As many as 674 people have developed a life-threatening complication from E. coli in Europe out of the 2,429 who have been stricken since May 2, the European Centre for Disease Prevention and Control said today.
German authorities came under fire for being too quick to point to a cause for the second time since the infections began a month ago. France, the European Union’s largest agricultural grower, will back a plan to compensate producers hurt by the outbreak, which has decimated consumer demand for vegetables and pointed to shortcomings in the 27-nation bloc’s food safety system, Agriculture Minister Bruno Le Maire said.
“There has been a failure, there has been a great failure, and we have to take that into account and try to improve our safety system so that it will never happen again,” Le Maire said in an interview in London today.
German officials initially blamed Spanish cucumbers. Two days ago, they said sprouts from an organic farm near the town of Uelzen played a role in the outbreak. Yesterday, authorities in Lower Saxony state said initial tests from the farm showed no evidence of the bacteria.
European Health Commissioner John Dalli, speaking at the European Parliament in Strasbourg, emphasized the need to “reduce unnecessary fears” by communicating facts that are based on science rather than speculation.
‘Go for Salad and Die’
“It is crucial that national authorities do not rush to give information on a source of infection that is not” backed by science analysis, he said. “We must be careful not to make premature conclusions.”
The strain of E. coli known as O104 produces a toxin that attacks the kidneys and blood vessels. Most cases have occurred in adult women and those who recently traveled to the north of Germany — mainly Schleswig-Holstein, Lower Saxony, North-Rhine- Westphalia and Hamburg, the Stockholm-based European health agency said.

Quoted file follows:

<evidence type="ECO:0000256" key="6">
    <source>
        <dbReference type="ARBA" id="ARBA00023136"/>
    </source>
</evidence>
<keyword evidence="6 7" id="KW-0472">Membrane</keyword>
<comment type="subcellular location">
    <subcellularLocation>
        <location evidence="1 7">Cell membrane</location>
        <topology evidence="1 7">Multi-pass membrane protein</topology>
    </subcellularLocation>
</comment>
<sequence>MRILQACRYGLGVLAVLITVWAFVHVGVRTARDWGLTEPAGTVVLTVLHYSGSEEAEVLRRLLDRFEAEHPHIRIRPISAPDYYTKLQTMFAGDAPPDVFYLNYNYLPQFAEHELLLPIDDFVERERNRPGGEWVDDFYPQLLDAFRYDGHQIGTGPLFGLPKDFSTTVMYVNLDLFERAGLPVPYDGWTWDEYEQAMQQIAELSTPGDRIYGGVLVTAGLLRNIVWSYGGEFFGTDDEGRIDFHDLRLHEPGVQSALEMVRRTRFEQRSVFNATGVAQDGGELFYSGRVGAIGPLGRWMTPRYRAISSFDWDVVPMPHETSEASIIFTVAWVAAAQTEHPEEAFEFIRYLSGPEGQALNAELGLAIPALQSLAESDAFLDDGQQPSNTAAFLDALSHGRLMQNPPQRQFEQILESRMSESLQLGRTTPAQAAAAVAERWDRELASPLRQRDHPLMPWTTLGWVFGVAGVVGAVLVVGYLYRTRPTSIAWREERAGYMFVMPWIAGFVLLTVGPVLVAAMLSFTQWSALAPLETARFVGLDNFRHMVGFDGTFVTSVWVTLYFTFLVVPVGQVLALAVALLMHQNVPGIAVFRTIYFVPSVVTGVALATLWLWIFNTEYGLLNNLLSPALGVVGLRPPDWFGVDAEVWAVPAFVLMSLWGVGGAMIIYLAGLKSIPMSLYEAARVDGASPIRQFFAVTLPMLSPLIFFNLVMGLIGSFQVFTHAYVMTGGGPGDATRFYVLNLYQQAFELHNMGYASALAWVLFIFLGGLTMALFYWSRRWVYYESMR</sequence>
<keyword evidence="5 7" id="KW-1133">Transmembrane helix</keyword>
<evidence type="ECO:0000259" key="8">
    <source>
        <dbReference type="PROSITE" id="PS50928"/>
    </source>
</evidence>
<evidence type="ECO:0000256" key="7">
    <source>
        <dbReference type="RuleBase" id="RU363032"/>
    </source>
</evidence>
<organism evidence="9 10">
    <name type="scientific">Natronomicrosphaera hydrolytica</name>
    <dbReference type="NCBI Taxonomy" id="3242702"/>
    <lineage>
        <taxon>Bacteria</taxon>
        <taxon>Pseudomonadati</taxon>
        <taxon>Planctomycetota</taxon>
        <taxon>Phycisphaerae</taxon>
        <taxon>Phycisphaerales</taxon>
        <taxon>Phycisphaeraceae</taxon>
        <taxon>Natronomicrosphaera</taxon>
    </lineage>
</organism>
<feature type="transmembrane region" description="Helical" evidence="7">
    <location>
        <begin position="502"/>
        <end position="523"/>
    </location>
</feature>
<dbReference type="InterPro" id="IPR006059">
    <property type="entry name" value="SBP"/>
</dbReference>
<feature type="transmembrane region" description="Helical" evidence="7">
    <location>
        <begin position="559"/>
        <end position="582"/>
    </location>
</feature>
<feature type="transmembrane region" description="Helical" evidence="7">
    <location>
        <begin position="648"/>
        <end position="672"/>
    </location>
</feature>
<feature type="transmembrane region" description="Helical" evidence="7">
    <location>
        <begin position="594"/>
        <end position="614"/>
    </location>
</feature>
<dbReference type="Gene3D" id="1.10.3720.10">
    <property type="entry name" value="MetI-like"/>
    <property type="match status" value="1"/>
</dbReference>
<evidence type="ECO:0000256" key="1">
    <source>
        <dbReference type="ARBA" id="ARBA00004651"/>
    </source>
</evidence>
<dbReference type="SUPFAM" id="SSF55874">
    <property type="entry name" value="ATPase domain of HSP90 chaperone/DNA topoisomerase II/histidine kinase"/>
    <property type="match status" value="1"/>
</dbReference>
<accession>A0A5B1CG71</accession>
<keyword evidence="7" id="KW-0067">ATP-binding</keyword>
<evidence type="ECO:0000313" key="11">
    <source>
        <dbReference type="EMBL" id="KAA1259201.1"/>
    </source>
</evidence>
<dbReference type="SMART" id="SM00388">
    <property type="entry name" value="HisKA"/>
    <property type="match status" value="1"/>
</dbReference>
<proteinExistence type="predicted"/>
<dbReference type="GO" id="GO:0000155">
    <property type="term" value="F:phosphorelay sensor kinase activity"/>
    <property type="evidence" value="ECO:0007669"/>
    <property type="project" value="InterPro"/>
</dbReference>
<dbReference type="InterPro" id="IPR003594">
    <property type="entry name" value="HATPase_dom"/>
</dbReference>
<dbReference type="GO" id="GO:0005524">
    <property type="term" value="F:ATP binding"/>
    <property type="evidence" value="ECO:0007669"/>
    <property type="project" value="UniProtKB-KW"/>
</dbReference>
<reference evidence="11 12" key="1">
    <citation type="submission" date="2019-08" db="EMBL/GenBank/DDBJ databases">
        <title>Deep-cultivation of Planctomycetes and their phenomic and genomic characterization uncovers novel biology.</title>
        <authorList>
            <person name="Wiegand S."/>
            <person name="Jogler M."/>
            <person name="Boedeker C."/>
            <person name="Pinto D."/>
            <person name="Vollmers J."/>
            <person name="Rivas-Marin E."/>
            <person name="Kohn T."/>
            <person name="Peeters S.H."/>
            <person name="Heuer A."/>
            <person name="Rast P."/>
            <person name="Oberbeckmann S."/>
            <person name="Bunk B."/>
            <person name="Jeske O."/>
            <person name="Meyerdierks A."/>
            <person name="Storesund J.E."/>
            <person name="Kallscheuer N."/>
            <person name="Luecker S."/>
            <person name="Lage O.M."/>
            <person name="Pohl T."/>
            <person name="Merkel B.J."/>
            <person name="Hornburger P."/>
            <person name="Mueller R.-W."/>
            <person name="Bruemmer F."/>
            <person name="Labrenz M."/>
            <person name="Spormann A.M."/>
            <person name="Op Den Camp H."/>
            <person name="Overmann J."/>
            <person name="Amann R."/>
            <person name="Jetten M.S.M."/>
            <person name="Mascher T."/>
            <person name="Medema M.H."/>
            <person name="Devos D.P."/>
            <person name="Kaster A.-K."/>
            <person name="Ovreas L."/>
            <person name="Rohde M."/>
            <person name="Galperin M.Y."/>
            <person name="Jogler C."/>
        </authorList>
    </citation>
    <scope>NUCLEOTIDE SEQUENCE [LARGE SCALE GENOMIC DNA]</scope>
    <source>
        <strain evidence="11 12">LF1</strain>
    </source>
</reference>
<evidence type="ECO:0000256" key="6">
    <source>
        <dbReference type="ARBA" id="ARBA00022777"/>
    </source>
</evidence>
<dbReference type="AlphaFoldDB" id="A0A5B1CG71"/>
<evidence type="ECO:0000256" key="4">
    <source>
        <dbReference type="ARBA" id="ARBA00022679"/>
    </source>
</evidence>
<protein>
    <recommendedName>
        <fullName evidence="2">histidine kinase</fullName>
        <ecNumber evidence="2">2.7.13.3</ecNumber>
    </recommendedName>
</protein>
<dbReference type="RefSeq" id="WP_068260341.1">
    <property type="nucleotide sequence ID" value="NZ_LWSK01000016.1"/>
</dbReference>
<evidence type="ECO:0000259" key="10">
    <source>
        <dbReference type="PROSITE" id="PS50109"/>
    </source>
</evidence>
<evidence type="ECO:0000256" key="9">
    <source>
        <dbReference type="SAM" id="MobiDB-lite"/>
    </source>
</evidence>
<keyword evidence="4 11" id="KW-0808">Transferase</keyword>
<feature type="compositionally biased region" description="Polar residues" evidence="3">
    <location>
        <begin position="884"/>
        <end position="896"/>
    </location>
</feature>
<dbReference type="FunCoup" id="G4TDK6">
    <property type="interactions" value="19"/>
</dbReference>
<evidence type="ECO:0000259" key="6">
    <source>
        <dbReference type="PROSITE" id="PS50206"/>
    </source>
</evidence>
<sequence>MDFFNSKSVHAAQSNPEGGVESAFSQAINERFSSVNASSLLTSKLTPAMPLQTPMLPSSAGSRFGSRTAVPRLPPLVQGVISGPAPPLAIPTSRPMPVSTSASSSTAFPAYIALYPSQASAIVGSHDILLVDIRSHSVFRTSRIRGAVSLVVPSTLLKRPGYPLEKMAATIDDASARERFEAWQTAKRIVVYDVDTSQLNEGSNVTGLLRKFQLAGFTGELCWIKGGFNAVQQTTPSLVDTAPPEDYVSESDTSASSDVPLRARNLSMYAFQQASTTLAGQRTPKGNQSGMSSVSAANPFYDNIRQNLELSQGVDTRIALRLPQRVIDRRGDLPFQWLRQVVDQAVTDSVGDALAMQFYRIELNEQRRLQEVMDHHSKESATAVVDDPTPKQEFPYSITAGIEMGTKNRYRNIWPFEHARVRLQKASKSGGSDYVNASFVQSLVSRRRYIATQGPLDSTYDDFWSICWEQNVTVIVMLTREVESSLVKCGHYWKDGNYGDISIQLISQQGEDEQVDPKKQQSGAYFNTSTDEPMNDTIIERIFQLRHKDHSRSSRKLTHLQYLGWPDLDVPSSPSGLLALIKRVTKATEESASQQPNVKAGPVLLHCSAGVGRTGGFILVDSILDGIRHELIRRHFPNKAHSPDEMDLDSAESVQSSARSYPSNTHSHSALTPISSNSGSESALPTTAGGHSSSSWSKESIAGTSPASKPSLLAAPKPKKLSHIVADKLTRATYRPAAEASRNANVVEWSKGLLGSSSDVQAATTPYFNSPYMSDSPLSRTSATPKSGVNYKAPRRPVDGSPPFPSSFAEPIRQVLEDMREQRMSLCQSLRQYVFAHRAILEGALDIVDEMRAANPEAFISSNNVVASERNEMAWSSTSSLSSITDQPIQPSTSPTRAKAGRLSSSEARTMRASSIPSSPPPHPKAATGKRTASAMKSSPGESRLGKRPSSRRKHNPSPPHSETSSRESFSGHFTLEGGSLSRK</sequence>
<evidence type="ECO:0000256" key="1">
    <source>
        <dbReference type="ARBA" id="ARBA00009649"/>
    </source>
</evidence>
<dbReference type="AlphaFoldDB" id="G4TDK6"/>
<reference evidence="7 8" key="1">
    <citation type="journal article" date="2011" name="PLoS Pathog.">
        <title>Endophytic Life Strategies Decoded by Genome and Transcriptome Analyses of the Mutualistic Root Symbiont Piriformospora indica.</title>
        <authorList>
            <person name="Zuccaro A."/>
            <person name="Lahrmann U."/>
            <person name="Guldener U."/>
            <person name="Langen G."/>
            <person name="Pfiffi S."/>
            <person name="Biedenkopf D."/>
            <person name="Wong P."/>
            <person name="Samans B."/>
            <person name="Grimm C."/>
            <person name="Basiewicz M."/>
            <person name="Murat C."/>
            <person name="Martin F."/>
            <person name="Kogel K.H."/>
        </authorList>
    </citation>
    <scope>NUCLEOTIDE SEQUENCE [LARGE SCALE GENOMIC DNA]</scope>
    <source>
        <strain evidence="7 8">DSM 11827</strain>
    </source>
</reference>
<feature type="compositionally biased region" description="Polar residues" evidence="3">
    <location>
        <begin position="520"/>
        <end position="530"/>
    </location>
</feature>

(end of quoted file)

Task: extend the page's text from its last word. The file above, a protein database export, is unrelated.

“It’s not normal that people go out for a salad and die of the consequences,” Linda McAvan, a U.K. member of the European Parliament, said today at a session devoted to the outbreak.
Sprouts can’t be ruled out as a cause of the outbreak because the bacterium may have gone from the farm where they were grown, scientists said. Traces may be undetectable now if the offending produce was grown from a depleted batch of contaminated seed weeks ago, said James Paton, head of the bacterial pathogenesis laboratory at the University of Adelaide in South Australia.
More than a dozen samples from the farm, near Uelzen, are still being checked, and the cause of the month-old epidemic remains unknown, according to health officials in Hamburg, which the European Union said is the “epicenter” of illnesses. Seventeen cases were tied to a restaurant in Luebeck, about 65 kilometers (40 miles) away, which got supplies from Hamburg.
“They are still pretty strongly suspicious of the sprouts because the epidemiological link was strong,” Paton said in a telephone interview today. “It’s just that they haven’t found it at the farm.”
The property, Gaertnerhof Bienenbuettel, which has produced sprouts for 25 years, said it recalled produce and informed its customers immediately. Lab tests in mid-May found no evidence of E. coli, its proprietors said in a statement, adding they were “shocked and concerned” at being linked to the infection.
While the number of new cases of E. coli infection is rising at a slower rate, it’s too early to “give the all- clear,” said Cornelia Pruefer-Storcks, the health senator for the city of Hamburg, at a press briefing today. She said the exact cause of the outbreak may never be known.